MORTGAGES-LATE PAYMENTS

UNDATED (AP) -- Fewer U.S. homeowners are falling behind on their mortgage payments, a trend that's brought down the late-payment rate on home loans to the lowest level in six years.

Credit reporting agency TransUnion said Wednesday that the percentage of mortgage holders at least two months behind on their payments fell to 3.46 percent in the second quarter.

That's down from 4.32 percent in the April-June period last year.

All told, the nation's late-payment rate on home loans is down nearly 20 percent from a year ago.

The last time the rate was lower was in the first quarter of 2008, when it stood at 3.39 percent.

The mortgage delinquency rate has been steadily easing over the past two years as U.S. home sales and prices have rebounded and foreclosures have declined.

PRIVATE PRISON-BACK WAGES

CALIFORNIA CITY, Calif. (AP) -- The nation's largest private prison company has paid more than $8 million in back wages and benefits to current and former employees at its federal prison facility in California City.

The U.S. Department of Labor said Tuesday that Corrections Corp. of America paid the money to staff at the California City Correctional Center after an investigation found it wasn't paying the rates required of federal contractors.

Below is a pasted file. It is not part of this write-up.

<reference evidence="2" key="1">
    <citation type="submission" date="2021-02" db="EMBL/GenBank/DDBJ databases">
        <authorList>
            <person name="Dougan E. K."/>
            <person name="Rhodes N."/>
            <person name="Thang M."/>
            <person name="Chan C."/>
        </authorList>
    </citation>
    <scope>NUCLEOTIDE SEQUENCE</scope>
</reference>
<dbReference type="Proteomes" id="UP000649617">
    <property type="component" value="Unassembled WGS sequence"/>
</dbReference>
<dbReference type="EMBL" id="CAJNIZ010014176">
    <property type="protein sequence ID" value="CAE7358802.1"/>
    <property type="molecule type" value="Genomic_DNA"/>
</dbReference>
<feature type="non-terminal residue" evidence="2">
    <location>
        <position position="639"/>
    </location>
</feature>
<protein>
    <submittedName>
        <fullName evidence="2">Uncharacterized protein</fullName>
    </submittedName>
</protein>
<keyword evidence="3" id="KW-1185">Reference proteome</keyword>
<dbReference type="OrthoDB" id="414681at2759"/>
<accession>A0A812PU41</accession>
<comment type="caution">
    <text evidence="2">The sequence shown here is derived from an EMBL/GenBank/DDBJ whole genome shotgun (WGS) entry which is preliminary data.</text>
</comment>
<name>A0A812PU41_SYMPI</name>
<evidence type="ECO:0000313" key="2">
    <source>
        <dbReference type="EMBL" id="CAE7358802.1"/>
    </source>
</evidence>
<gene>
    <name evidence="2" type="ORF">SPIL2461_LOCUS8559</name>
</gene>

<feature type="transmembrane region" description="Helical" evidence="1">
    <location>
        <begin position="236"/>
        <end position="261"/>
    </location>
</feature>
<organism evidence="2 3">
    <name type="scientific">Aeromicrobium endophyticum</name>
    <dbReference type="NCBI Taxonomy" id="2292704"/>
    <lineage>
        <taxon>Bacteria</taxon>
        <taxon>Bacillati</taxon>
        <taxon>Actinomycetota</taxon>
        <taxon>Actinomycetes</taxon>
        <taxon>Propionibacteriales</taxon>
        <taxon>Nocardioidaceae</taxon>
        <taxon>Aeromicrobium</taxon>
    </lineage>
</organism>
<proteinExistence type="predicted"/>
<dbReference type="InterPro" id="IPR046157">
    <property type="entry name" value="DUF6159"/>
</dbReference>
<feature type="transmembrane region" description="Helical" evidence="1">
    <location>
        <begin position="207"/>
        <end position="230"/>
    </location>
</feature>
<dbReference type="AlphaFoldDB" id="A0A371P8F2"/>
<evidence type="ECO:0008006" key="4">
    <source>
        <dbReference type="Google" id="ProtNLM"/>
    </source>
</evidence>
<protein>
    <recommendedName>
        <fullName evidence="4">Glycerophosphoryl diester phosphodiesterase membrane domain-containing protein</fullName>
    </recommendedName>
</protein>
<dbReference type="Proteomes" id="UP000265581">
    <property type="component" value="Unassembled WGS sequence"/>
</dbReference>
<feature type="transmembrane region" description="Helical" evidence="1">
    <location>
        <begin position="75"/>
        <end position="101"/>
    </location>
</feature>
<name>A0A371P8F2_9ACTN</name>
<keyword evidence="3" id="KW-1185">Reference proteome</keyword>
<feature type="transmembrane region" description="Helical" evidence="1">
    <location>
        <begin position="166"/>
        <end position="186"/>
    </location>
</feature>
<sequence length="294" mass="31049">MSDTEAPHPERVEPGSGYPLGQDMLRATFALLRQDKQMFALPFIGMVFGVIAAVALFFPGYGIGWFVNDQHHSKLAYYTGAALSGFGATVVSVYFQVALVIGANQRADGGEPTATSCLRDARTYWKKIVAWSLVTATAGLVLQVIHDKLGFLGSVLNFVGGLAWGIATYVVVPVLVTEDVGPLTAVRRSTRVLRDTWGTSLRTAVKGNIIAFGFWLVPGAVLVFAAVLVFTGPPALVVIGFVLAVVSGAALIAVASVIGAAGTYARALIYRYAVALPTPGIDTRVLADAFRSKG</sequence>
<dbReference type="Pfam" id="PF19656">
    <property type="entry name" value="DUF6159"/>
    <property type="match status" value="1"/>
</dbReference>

A department official says in some cases employees were paid 40 percent less than required by pay rate regulations established for contractors. The company also wasn't making required contributions to retirement accounts and health and life insurance.

Many workers will receive more than $30,000.

Messages left with the Nashville, Tennessee-based company spokesmen weren't immediately returned.

NO-FLY LIST

WASHINGTON (AP) -- The Obama administration is promising to change the way travelers can ask to be removed from its no-fly list of suspected terrorists banned from air travel.

The decision comes after a federal judge's ruling that there was no meaningful way to challenge the designation, a situation deemed unconstitutional. In response, the Justice Department said the U.S. will change the process during the next six months. As of late last summer, about 48,000 people were on the no-fly list.